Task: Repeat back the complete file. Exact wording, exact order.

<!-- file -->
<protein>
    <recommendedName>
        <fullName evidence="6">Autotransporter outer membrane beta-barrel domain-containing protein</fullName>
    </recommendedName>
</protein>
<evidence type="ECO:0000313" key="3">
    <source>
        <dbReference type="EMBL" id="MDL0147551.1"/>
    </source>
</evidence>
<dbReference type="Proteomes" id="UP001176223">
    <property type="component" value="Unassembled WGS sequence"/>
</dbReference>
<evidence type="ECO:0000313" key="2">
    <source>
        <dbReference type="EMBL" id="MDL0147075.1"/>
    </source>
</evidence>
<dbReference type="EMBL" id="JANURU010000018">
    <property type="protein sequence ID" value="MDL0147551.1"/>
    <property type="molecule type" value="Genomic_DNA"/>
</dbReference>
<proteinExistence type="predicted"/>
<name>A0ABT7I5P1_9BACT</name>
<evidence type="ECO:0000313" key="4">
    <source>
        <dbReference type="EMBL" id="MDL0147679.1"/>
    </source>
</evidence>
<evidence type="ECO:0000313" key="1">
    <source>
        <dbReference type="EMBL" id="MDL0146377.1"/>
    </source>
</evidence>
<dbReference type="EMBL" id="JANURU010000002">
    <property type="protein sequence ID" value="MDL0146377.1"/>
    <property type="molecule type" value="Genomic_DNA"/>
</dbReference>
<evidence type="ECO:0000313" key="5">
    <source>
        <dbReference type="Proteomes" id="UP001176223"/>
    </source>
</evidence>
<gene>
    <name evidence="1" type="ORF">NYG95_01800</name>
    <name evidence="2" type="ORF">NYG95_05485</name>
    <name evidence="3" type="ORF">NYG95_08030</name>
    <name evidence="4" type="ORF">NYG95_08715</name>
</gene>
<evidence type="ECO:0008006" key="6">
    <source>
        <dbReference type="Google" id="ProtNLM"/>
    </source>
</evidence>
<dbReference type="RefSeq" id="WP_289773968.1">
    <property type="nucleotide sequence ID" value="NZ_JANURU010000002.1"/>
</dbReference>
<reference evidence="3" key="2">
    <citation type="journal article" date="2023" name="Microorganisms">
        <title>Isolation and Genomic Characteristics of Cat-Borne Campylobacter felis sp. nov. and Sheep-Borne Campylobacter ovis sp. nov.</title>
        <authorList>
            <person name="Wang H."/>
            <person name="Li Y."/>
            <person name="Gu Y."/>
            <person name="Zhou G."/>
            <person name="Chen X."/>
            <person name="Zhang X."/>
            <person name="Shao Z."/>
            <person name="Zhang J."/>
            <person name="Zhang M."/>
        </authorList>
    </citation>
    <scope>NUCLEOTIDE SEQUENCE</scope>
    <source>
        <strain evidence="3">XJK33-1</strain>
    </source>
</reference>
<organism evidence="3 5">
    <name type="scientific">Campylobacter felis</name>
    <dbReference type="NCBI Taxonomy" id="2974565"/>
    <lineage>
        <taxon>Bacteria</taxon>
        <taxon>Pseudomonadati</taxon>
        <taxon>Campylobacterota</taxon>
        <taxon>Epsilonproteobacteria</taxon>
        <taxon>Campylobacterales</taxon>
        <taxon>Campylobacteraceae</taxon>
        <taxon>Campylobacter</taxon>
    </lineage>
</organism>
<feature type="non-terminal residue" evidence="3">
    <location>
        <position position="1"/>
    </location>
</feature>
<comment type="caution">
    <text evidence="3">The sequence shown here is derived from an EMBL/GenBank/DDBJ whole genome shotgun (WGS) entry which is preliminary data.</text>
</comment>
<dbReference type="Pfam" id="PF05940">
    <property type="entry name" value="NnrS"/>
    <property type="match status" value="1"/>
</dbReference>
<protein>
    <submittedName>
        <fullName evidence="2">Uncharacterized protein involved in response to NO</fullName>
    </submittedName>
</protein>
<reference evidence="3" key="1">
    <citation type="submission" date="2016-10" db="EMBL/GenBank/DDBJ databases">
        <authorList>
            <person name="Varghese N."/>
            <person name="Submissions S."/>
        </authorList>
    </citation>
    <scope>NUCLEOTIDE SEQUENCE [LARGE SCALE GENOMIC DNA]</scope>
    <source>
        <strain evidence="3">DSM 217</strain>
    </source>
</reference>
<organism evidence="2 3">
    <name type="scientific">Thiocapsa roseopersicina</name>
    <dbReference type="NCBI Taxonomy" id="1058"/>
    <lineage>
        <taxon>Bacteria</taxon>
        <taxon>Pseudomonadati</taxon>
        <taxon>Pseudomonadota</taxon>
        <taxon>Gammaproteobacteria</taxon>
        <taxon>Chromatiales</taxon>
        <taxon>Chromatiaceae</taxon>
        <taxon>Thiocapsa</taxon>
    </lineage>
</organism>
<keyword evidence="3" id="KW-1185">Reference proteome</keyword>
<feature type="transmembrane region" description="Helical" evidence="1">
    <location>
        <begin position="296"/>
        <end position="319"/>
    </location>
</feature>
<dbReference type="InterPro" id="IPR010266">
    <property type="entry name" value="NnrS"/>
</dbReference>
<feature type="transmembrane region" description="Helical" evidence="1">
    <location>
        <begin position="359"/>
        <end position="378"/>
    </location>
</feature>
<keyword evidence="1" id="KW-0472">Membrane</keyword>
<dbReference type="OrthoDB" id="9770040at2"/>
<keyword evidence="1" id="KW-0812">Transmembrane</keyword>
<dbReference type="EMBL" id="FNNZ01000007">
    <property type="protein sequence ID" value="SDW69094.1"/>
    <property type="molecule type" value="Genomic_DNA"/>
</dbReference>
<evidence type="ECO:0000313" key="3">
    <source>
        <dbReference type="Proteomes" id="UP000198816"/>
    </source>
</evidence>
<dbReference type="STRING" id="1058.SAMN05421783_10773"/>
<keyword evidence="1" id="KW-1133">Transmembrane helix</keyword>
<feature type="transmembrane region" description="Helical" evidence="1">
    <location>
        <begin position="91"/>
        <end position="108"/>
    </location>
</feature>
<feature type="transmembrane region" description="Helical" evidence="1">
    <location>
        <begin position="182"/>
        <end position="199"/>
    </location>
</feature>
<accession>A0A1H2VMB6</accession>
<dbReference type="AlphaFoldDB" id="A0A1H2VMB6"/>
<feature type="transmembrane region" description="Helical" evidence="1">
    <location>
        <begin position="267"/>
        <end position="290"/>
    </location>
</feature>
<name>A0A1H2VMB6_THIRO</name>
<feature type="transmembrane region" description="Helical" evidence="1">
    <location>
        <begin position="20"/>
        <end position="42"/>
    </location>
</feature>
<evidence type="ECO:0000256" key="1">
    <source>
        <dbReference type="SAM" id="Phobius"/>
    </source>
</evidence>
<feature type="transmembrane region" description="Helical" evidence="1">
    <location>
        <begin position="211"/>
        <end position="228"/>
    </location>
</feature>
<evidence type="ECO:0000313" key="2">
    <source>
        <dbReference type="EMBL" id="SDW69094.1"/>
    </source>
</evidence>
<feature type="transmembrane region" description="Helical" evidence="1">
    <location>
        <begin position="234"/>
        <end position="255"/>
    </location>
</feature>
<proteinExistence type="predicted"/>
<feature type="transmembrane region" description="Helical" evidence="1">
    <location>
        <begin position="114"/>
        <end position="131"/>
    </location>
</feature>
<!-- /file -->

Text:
<protein>
    <recommendedName>
        <fullName evidence="6">Autotransporter outer membrane beta-barrel domain-containing protein</fullName>
    </recommendedName>
</protein>
<evidence type="ECO:0000313" key="3">
    <source>
        <dbReference type="EMBL" id="MDL0147551.1"/>
    </source>
</evidence>
<dbReference type="Proteomes" id="UP001176223">
    <property type="component" value="Unassembled WGS sequence"/>
</dbReference>
<evidence type="ECO:0000313" key="2">
    <source>
        <dbReference type="EMBL" id="MDL0147075.1"/>
    </source>
</evidence>
<dbReference type="EMBL" id="JANURU010000018">
    <property type="protein sequence ID" value="MDL0147551.1"/>
    <property type="molecule type" value="Genomic_DNA"/>
</dbReference>
<proteinExistence type="predicted"/>
<name>A0ABT7I5P1_9BACT</name>
<evidence type="ECO:0000313" key="4">
    <source>
        <dbReference type="EMBL" id="MDL0147679.1"/>
    </source>
</evidence>
<evidence type="ECO:0000313" key="1">
    <source>
        <dbReference type="EMBL" id="MDL0146377.1"/>
    </source>
</evidence>
<dbReference type="EMBL" id="JANURU010000002">
    <property type="protein sequence ID" value="MDL0146377.1"/>
    <property type="molecule type" value="Genomic_DNA"/>
</dbReference>
<evidence type="ECO:0000313" key="5">
    <source>
        <dbReference type="Proteomes" id="UP001176223"/>
    </source>
</evidence>
<gene>
    <name evidence="1" type="ORF">NYG95_01800</name>
    <name evidence="2" type="ORF">NYG95_05485</name>
    <name evidence="3" type="ORF">NYG95_08030</name>
    <name evidence="4" type="ORF">NYG95_08715</name>
</gene>
<evidence type="ECO:0008006" key="6">
    <source>
        <dbReference type="Google" id="ProtNLM"/>
    </source>
</evidence>
<dbReference type="RefSeq" id="WP_289773968.1">
    <property type="nucleotide sequence ID" value="NZ_JANURU010000002.1"/>
</dbReference>
<reference evidence="3" key="2">
    <citation type="journal article" date="2023" name="Microorganisms">
        <title>Isolation and Genomic Characteristics of Cat-Borne Campylobacter felis sp. nov. and Sheep-Borne Campylobacter ovis sp. nov.</title>
        <authorList>
            <person name="Wang H."/>
            <person name="Li Y."/>
            <person name="Gu Y."/>
            <person name="Zhou G."/>
            <person name="Chen X."/>
            <person name="Zhang X."/>
            <person name="Shao Z."/>
            <person name="Zhang J."/>
            <person name="Zhang M."/>
        </authorList>
    </citation>
    <scope>NUCLEOTIDE SEQUENCE</scope>
    <source>
        <strain evidence="3">XJK33-1</strain>
    </source>
</reference>
<organism evidence="3 5">
    <name type="scientific">Campylobacter felis</name>
    <dbReference type="NCBI Taxonomy" id="2974565"/>
    <lineage>
        <taxon>Bacteria</taxon>
        <taxon>Pseudomonadati</taxon>
        <taxon>Campylobacterota</taxon>
        <taxon>Epsilonproteobacteria</taxon>
        <taxon>Campylobacterales</taxon>
        <taxon>Campylobacteraceae</taxon>
        <taxon>Campylobacter</taxon>
    </lineage>
</organism>
<feature type="non-terminal residue" evidence="3">
    <location>
        <position position="1"/>
    </location>
</feature>
<comment type="caution">
    <text evidence="3">The sequence shown here is derived from an EMBL/GenBank/DDBJ whole genome shotgun (WGS) entry which is preliminary data.</text>
</comment>
<dbReference type="Pfam" id="PF05940">
    <property type="entry name" value="NnrS"/>
    <property type="match status" value="1"/>
</dbReference>
<protein>
    <submittedName>
        <fullName evidence="2">Uncharacterized protein involved in response to NO</fullName>
    </submittedName>
</protein>
<reference evidence="3" key="1">
    <citation type="submission" date="2016-10" db="EMBL/GenBank/DDBJ databases">
        <authorList>
            <person name="Varghese N."/>
            <person name="Submissions S."/>
        </authorList>
    </citation>
    <scope>NUCLEOTIDE SEQUENCE [LARGE SCALE GENOMIC DNA]</scope>
    <source>
        <strain evidence="3">DSM 217</strain>
    </source>
</reference>
<organism evidence="2 3">
    <name type="scientific">Thiocapsa roseopersicina</name>
    <dbReference type="NCBI Taxonomy" id="1058"/>
    <lineage>
        <taxon>Bacteria</taxon>
        <taxon>Pseudomonadati</taxon>
        <taxon>Pseudomonadota</taxon>
        <taxon>Gammaproteobacteria</taxon>
        <taxon>Chromatiales</taxon>
        <taxon>Chromatiaceae</taxon>
        <taxon>Thiocapsa</taxon>
    </lineage>
</organism>
<keyword evidence="3" id="KW-1185">Reference proteome</keyword>
<feature type="transmembrane region" description="Helical" evidence="1">
    <location>
        <begin position="296"/>
        <end position="319"/>
    </location>
</feature>
<dbReference type="InterPro" id="IPR010266">
    <property type="entry name" value="NnrS"/>
</dbReference>
<feature type="transmembrane region" description="Helical" evidence="1">
    <location>
        <begin position="359"/>
        <end position="378"/>
    </location>
</feature>
<keyword evidence="1" id="KW-0472">Membrane</keyword>
<dbReference type="OrthoDB" id="9770040at2"/>
<keyword evidence="1" id="KW-0812">Transmembrane</keyword>
<dbReference type="EMBL" id="FNNZ01000007">
    <property type="protein sequence ID" value="SDW69094.1"/>
    <property type="molecule type" value="Genomic_DNA"/>
</dbReference>
<evidence type="ECO:0000313" key="3">
    <source>
        <dbReference type="Proteomes" id="UP000198816"/>
    </source>
</evidence>
<dbReference type="STRING" id="1058.SAMN05421783_10773"/>
<keyword evidence="1" id="KW-1133">Transmembrane helix</keyword>
<feature type="transmembrane region" description="Helical" evidence="1">
    <location>
        <begin position="91"/>
        <end position="108"/>
    </location>
</feature>
<feature type="transmembrane region" description="Helical" evidence="1">
    <location>
        <begin position="182"/>
        <end position="199"/>
    </location>
</feature>
<accession>A0A1H2VMB6</accession>
<dbReference type="AlphaFoldDB" id="A0A1H2VMB6"/>
<feature type="transmembrane region" description="Helical" evidence="1">
    <location>
        <begin position="267"/>
        <end position="290"/>
    </location>
</feature>
<name>A0A1H2VMB6_THIRO</name>
<feature type="transmembrane region" description="Helical" evidence="1">
    <location>
        <begin position="20"/>
        <end position="42"/>
    </location>
</feature>
<evidence type="ECO:0000256" key="1">
    <source>
        <dbReference type="SAM" id="Phobius"/>
    </source>
</evidence>
<feature type="transmembrane region" description="Helical" evidence="1">
    <location>
        <begin position="211"/>
        <end position="228"/>
    </location>
</feature>
<evidence type="ECO:0000313" key="2">
    <source>
        <dbReference type="EMBL" id="SDW69094.1"/>
    </source>
</evidence>
<feature type="transmembrane region" description="Helical" evidence="1">
    <location>
        <begin position="234"/>
        <end position="255"/>
    </location>
</feature>
<proteinExistence type="predicted"/>
<feature type="transmembrane region" description="Helical" evidence="1">
    <location>
        <begin position="114"/>
        <end position="131"/>
    </location>
</feature>